“Luxury spaceliner Icarus suddenly plummets from hyperspace into the nearest planet. Lilac LaRoux and Tarver Merendsen survive – alone. Lilac is the daughter of the richest man in the universe. Tarver comes from nothing, a cynical war hero. Both journey across the eerie deserted terrain for help. Everything changes when they uncover the truth.”
This book is a pile of clichés heaped on top of another pile of clichés.
Maybe it’s because YA sci-fi and YA romance aren’t really my thing (and this combined both of them) or because I’ve read too many YA sci-fi/romance books for my own good, but this book was downright predictable. Let’s see how many clichés we can find:
- tough boy from low-class world loves beautiful girl from high-class world
- said beautiful girl doesn’t know she’s absolutely beeeaaaaauuuutiiiiifuulllll
- they like each other but they can’t say it
- also, forbidden romance
- stranded on a planet with no one but themselves, they are forced to confess their lurrrrve for each other
I think there’s more but really, if I list them all, this whole post will just be a collection of all the clichés present in this book.
Also, is the plot of every Amie Kaufman book the same?
Maybe it’s just me, but I just read Illuminae (also YA sci-fi/romance coauthored by Amie Kaufman) and somehow the plots were carbon copies of each other. Okay, maybe not the exact same, because admittedly, I liked Illuminae a lot better than I liked this one, but we have:
- spaceship malfunction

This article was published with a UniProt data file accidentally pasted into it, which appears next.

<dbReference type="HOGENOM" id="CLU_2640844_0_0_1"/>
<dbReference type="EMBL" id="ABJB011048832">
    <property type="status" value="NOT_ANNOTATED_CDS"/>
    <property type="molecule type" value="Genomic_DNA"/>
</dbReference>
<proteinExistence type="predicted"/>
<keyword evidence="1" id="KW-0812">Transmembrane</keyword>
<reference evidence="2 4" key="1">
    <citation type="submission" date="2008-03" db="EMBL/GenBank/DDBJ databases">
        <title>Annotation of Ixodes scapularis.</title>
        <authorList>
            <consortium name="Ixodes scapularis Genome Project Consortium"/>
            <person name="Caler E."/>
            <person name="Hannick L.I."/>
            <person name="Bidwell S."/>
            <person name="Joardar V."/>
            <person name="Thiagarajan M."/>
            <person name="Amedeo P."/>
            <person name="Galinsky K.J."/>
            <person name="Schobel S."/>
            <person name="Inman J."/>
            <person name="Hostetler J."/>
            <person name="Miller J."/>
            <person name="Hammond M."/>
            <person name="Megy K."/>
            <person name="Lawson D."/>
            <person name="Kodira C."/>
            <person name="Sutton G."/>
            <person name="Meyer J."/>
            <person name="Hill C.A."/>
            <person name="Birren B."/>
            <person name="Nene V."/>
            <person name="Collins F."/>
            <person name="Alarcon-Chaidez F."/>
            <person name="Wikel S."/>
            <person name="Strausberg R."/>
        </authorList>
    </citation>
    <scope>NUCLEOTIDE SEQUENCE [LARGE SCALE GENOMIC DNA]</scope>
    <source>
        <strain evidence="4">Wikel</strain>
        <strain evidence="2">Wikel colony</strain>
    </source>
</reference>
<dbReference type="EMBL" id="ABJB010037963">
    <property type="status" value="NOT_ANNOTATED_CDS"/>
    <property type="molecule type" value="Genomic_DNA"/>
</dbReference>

- overbearing, larger-than-life parent figure
- families as motivation for the end to the crisis
- crisis forces two teenagers to confront their feelings about each other
- interview transcripts of the event in question
- corporation performing questionable activities in outerspace
But I mean, even if they all are quite similar, that woman can write a fishy-corporation-with-overbearing-parent-and-spaceship-malfunction story quite well.
Also the writing… was a bit flowery.
A lot of people think the writing is absolutely beautiful, so this is probably just me, but I thought the writing was a bit overdone. It was compelling, but sometimes I felt it was trying too hard to be beautiful and it didn’t explicitly state a lot of the actions that the characters took that were important to the story, but rather left you to assume that the characters had successfully or unsuccessfully reached a goal based on other descriptions.
The plot was AMAZING, but it didn’t make much sense.
Like I said before: Amie Kaufman. There’s a GAPING plot hole at the end. Like, MASSIVE. And while I believe in suspension of disbelief, to an extent, when I’m reading, you can’t have a plot hole that big and have a book that makes sense. Maybe it’s because I do like non-YA-romance sci-fi, like Ender’s Game, but I thought that the end could use a bit more of an explanation. From what I understand, the trilogy focuses on three different groups of people, so I’m really not expecting to find my answers in the next book, or ever.
I think I can safely conclude that YA sci-fi/romance is not my thing. Perhaps you’ll like this book if YA sci-fi/romance is your thing.
I’ll probably read the next book, just because Amie Kaufman does write some amazing plots and I haven’t read Gemina (the sequel to Illuminae) yet, so I think the overarching storyline will be harder to guess. There are a TON of amazing people who love this book. Me? It just wasn’t my cup of tea.
2.5/5 WAGGING TAILS
Stay tuned for my next posts, in which I talk about watching Marvel for the first time(!!) and also maybe La La Land.